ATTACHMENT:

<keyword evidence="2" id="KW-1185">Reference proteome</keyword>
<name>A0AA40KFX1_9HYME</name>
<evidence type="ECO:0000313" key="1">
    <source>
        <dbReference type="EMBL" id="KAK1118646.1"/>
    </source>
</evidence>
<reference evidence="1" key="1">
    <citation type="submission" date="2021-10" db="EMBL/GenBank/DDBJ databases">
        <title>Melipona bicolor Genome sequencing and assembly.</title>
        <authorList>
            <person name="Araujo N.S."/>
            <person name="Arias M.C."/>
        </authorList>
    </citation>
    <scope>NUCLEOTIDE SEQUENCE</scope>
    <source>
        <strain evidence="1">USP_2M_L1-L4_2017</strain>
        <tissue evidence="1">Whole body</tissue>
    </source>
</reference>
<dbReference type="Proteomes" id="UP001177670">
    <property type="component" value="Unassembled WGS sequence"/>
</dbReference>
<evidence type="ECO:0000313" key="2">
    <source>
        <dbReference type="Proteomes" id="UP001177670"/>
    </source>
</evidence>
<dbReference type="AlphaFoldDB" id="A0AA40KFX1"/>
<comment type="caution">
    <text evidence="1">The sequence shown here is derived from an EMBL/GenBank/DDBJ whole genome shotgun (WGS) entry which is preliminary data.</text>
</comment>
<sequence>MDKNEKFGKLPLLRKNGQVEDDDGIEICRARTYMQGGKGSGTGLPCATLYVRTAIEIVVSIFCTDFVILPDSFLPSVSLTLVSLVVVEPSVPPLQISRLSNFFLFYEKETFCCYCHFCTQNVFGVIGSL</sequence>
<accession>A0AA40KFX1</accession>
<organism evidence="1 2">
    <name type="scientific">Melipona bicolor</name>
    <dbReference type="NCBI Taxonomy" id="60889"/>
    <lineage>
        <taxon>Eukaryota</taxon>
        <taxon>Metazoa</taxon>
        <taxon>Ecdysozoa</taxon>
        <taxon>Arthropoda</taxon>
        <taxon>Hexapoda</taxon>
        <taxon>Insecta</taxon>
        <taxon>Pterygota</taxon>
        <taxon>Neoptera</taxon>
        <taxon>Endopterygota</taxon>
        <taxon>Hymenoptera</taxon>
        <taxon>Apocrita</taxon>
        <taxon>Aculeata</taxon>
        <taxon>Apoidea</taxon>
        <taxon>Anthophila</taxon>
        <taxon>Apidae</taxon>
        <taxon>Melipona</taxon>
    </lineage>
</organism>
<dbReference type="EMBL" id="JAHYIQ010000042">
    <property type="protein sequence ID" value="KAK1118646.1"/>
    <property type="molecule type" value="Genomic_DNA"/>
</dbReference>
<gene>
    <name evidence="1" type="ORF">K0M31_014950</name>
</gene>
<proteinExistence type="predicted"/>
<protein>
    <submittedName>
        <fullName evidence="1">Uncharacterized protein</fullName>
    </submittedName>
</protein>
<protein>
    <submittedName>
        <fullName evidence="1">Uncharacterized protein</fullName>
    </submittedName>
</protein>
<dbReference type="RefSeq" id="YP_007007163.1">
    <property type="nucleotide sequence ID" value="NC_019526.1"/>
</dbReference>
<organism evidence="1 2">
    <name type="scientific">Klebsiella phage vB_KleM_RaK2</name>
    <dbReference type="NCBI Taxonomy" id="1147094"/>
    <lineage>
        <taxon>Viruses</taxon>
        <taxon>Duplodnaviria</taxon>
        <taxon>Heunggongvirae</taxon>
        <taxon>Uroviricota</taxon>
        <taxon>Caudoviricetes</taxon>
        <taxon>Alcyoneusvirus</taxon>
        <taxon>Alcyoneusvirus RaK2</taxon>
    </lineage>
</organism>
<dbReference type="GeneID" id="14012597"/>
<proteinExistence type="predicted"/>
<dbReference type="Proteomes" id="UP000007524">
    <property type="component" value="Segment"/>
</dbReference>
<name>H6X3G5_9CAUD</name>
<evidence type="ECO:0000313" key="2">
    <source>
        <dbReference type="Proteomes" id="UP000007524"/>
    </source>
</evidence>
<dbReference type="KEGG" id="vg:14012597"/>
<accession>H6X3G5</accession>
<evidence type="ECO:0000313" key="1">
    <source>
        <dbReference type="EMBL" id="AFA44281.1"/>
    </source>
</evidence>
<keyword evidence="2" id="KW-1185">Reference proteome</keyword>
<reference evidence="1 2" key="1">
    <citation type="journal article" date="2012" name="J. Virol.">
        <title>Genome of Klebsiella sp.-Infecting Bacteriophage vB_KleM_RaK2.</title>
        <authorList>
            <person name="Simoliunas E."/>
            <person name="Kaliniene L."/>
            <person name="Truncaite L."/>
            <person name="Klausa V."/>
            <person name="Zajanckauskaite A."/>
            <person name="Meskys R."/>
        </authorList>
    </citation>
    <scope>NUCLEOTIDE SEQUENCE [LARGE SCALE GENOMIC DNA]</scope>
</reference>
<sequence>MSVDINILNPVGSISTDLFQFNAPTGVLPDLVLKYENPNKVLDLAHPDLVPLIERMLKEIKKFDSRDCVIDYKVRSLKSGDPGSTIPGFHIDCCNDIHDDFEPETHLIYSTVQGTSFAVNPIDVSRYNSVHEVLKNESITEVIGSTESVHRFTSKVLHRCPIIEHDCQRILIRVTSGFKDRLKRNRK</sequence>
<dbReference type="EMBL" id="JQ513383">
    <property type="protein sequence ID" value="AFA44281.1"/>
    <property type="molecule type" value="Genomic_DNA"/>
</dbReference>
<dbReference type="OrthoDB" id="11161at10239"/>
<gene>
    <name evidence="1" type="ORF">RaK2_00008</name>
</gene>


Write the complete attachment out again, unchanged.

<keyword evidence="2" id="KW-1185">Reference proteome</keyword>
<name>A0AA40KFX1_9HYME</name>
<evidence type="ECO:0000313" key="1">
    <source>
        <dbReference type="EMBL" id="KAK1118646.1"/>
    </source>
</evidence>
<reference evidence="1" key="1">
    <citation type="submission" date="2021-10" db="EMBL/GenBank/DDBJ databases">
        <title>Melipona bicolor Genome sequencing and assembly.</title>
        <authorList>
            <person name="Araujo N.S."/>
            <person name="Arias M.C."/>
        </authorList>
    </citation>
    <scope>NUCLEOTIDE SEQUENCE</scope>
    <source>
        <strain evidence="1">USP_2M_L1-L4_2017</strain>
        <tissue evidence="1">Whole body</tissue>
    </source>
</reference>
<dbReference type="Proteomes" id="UP001177670">
    <property type="component" value="Unassembled WGS sequence"/>
</dbReference>
<evidence type="ECO:0000313" key="2">
    <source>
        <dbReference type="Proteomes" id="UP001177670"/>
    </source>
</evidence>
<dbReference type="AlphaFoldDB" id="A0AA40KFX1"/>
<comment type="caution">
    <text evidence="1">The sequence shown here is derived from an EMBL/GenBank/DDBJ whole genome shotgun (WGS) entry which is preliminary data.</text>
</comment>
<sequence>MDKNEKFGKLPLLRKNGQVEDDDGIEICRARTYMQGGKGSGTGLPCATLYVRTAIEIVVSIFCTDFVILPDSFLPSVSLTLVSLVVVEPSVPPLQISRLSNFFLFYEKETFCCYCHFCTQNVFGVIGSL</sequence>
<accession>A0AA40KFX1</accession>
<organism evidence="1 2">
    <name type="scientific">Melipona bicolor</name>
    <dbReference type="NCBI Taxonomy" id="60889"/>
    <lineage>
        <taxon>Eukaryota</taxon>
        <taxon>Metazoa</taxon>
        <taxon>Ecdysozoa</taxon>
        <taxon>Arthropoda</taxon>
        <taxon>Hexapoda</taxon>
        <taxon>Insecta</taxon>
        <taxon>Pterygota</taxon>
        <taxon>Neoptera</taxon>
        <taxon>Endopterygota</taxon>
        <taxon>Hymenoptera</taxon>
        <taxon>Apocrita</taxon>
        <taxon>Aculeata</taxon>
        <taxon>Apoidea</taxon>
        <taxon>Anthophila</taxon>
        <taxon>Apidae</taxon>
        <taxon>Melipona</taxon>
    </lineage>
</organism>
<dbReference type="EMBL" id="JAHYIQ010000042">
    <property type="protein sequence ID" value="KAK1118646.1"/>
    <property type="molecule type" value="Genomic_DNA"/>
</dbReference>
<gene>
    <name evidence="1" type="ORF">K0M31_014950</name>
</gene>
<proteinExistence type="predicted"/>
<protein>
    <submittedName>
        <fullName evidence="1">Uncharacterized protein</fullName>
    </submittedName>
</protein>
<protein>
    <submittedName>
        <fullName evidence="1">Uncharacterized protein</fullName>
    </submittedName>
</protein>
<dbReference type="RefSeq" id="YP_007007163.1">
    <property type="nucleotide sequence ID" value="NC_019526.1"/>
</dbReference>
<organism evidence="1 2">
    <name type="scientific">Klebsiella phage vB_KleM_RaK2</name>
    <dbReference type="NCBI Taxonomy" id="1147094"/>
    <lineage>
        <taxon>Viruses</taxon>
        <taxon>Duplodnaviria</taxon>
        <taxon>Heunggongvirae</taxon>
        <taxon>Uroviricota</taxon>
        <taxon>Caudoviricetes</taxon>
        <taxon>Alcyoneusvirus</taxon>
        <taxon>Alcyoneusvirus RaK2</taxon>
    </lineage>
</organism>
<dbReference type="GeneID" id="14012597"/>
<proteinExistence type="predicted"/>
<dbReference type="Proteomes" id="UP000007524">
    <property type="component" value="Segment"/>
</dbReference>
<name>H6X3G5_9CAUD</name>
<evidence type="ECO:0000313" key="2">
    <source>
        <dbReference type="Proteomes" id="UP000007524"/>
    </source>
</evidence>
<dbReference type="KEGG" id="vg:14012597"/>
<accession>H6X3G5</accession>
<evidence type="ECO:0000313" key="1">
    <source>
        <dbReference type="EMBL" id="AFA44281.1"/>
    </source>
</evidence>
<keyword evidence="2" id="KW-1185">Reference proteome</keyword>
<reference evidence="1 2" key="1">
    <citation type="journal article" date="2012" name="J. Virol.">
        <title>Genome of Klebsiella sp.-Infecting Bacteriophage vB_KleM_RaK2.</title>
        <authorList>
            <person name="Simoliunas E."/>
            <person name="Kaliniene L."/>
            <person name="Truncaite L."/>
            <person name="Klausa V."/>
            <person name="Zajanckauskaite A."/>
            <person name="Meskys R."/>
        </authorList>
    </citation>
    <scope>NUCLEOTIDE SEQUENCE [LARGE SCALE GENOMIC DNA]</scope>
</reference>
<sequence>MSVDINILNPVGSISTDLFQFNAPTGVLPDLVLKYENPNKVLDLAHPDLVPLIERMLKEIKKFDSRDCVIDYKVRSLKSGDPGSTIPGFHIDCCNDIHDDFEPETHLIYSTVQGTSFAVNPIDVSRYNSVHEVLKNESITEVIGSTESVHRFTSKVLHRCPIIEHDCQRILIRVTSGFKDRLKRNRK</sequence>
<dbReference type="EMBL" id="JQ513383">
    <property type="protein sequence ID" value="AFA44281.1"/>
    <property type="molecule type" value="Genomic_DNA"/>
</dbReference>
<dbReference type="OrthoDB" id="11161at10239"/>
<gene>
    <name evidence="1" type="ORF">RaK2_00008</name>
</gene>